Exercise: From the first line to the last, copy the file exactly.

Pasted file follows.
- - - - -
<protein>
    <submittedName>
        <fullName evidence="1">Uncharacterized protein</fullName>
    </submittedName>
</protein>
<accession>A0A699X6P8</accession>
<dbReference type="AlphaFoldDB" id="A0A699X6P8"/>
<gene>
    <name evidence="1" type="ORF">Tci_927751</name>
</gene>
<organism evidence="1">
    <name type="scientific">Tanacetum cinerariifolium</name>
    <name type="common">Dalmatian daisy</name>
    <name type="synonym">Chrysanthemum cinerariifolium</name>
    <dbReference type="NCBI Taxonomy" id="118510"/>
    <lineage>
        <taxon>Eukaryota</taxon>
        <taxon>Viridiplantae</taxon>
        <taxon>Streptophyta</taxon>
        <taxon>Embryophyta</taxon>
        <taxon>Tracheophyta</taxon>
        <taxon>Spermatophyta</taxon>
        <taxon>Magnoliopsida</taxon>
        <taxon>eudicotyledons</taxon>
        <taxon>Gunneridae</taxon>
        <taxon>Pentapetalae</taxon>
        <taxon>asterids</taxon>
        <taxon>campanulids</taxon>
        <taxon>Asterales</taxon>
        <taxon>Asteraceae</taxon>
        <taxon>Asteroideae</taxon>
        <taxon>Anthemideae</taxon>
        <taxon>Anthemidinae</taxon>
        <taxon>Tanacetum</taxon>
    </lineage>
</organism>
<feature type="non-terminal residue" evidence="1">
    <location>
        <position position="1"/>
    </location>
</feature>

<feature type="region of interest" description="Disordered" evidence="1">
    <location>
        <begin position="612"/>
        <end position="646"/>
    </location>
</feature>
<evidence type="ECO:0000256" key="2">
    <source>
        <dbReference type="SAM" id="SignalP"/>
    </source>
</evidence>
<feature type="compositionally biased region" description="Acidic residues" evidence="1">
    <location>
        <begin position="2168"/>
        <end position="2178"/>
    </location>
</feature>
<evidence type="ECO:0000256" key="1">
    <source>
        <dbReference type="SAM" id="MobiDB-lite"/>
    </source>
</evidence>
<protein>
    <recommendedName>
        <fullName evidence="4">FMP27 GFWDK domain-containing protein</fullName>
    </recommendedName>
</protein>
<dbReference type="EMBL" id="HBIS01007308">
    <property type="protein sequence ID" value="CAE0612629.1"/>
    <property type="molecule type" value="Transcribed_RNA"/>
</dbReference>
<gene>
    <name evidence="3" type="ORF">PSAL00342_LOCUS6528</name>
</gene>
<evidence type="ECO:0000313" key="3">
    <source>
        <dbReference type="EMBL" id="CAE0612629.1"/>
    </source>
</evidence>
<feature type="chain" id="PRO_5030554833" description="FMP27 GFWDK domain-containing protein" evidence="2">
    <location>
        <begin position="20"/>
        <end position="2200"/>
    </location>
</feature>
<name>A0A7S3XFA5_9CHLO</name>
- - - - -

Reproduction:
<protein>
    <submittedName>
        <fullName evidence="1">Uncharacterized protein</fullName>
    </submittedName>
</protein>
<accession>A0A699X6P8</accession>
<dbReference type="AlphaFoldDB" id="A0A699X6P8"/>
<gene>
    <name evidence="1" type="ORF">Tci_927751</name>
</gene>
<organism evidence="1">
    <name type="scientific">Tanacetum cinerariifolium</name>
    <name type="common">Dalmatian daisy</name>
    <name type="synonym">Chrysanthemum cinerariifolium</name>
    <dbReference type="NCBI Taxonomy" id="118510"/>
    <lineage>
        <taxon>Eukaryota</taxon>
        <taxon>Viridiplantae</taxon>
        <taxon>Streptophyta</taxon>
        <taxon>Embryophyta</taxon>
        <taxon>Tracheophyta</taxon>
        <taxon>Spermatophyta</taxon>
        <taxon>Magnoliopsida</taxon>
        <taxon>eudicotyledons</taxon>
        <taxon>Gunneridae</taxon>
        <taxon>Pentapetalae</taxon>
        <taxon>asterids</taxon>
        <taxon>campanulids</taxon>
        <taxon>Asterales</taxon>
        <taxon>Asteraceae</taxon>
        <taxon>Asteroideae</taxon>
        <taxon>Anthemideae</taxon>
        <taxon>Anthemidinae</taxon>
        <taxon>Tanacetum</taxon>
    </lineage>
</organism>
<feature type="non-terminal residue" evidence="1">
    <location>
        <position position="1"/>
    </location>
</feature>

<feature type="region of interest" description="Disordered" evidence="1">
    <location>
        <begin position="612"/>
        <end position="646"/>
    </location>
</feature>
<evidence type="ECO:0000256" key="2">
    <source>
        <dbReference type="SAM" id="SignalP"/>
    </source>
</evidence>
<feature type="compositionally biased region" description="Acidic residues" evidence="1">
    <location>
        <begin position="2168"/>
        <end position="2178"/>
    </location>
</feature>
<evidence type="ECO:0000256" key="1">
    <source>
        <dbReference type="SAM" id="MobiDB-lite"/>
    </source>
</evidence>
<protein>
    <recommendedName>
        <fullName evidence="4">FMP27 GFWDK domain-containing protein</fullName>
    </recommendedName>
</protein>
<dbReference type="EMBL" id="HBIS01007308">
    <property type="protein sequence ID" value="CAE0612629.1"/>
    <property type="molecule type" value="Transcribed_RNA"/>
</dbReference>
<gene>
    <name evidence="3" type="ORF">PSAL00342_LOCUS6528</name>
</gene>
<evidence type="ECO:0000313" key="3">
    <source>
        <dbReference type="EMBL" id="CAE0612629.1"/>
    </source>
</evidence>
<feature type="chain" id="PRO_5030554833" description="FMP27 GFWDK domain-containing protein" evidence="2">
    <location>
        <begin position="20"/>
        <end position="2200"/>
    </location>
</feature>
<name>A0A7S3XFA5_9CHLO</name>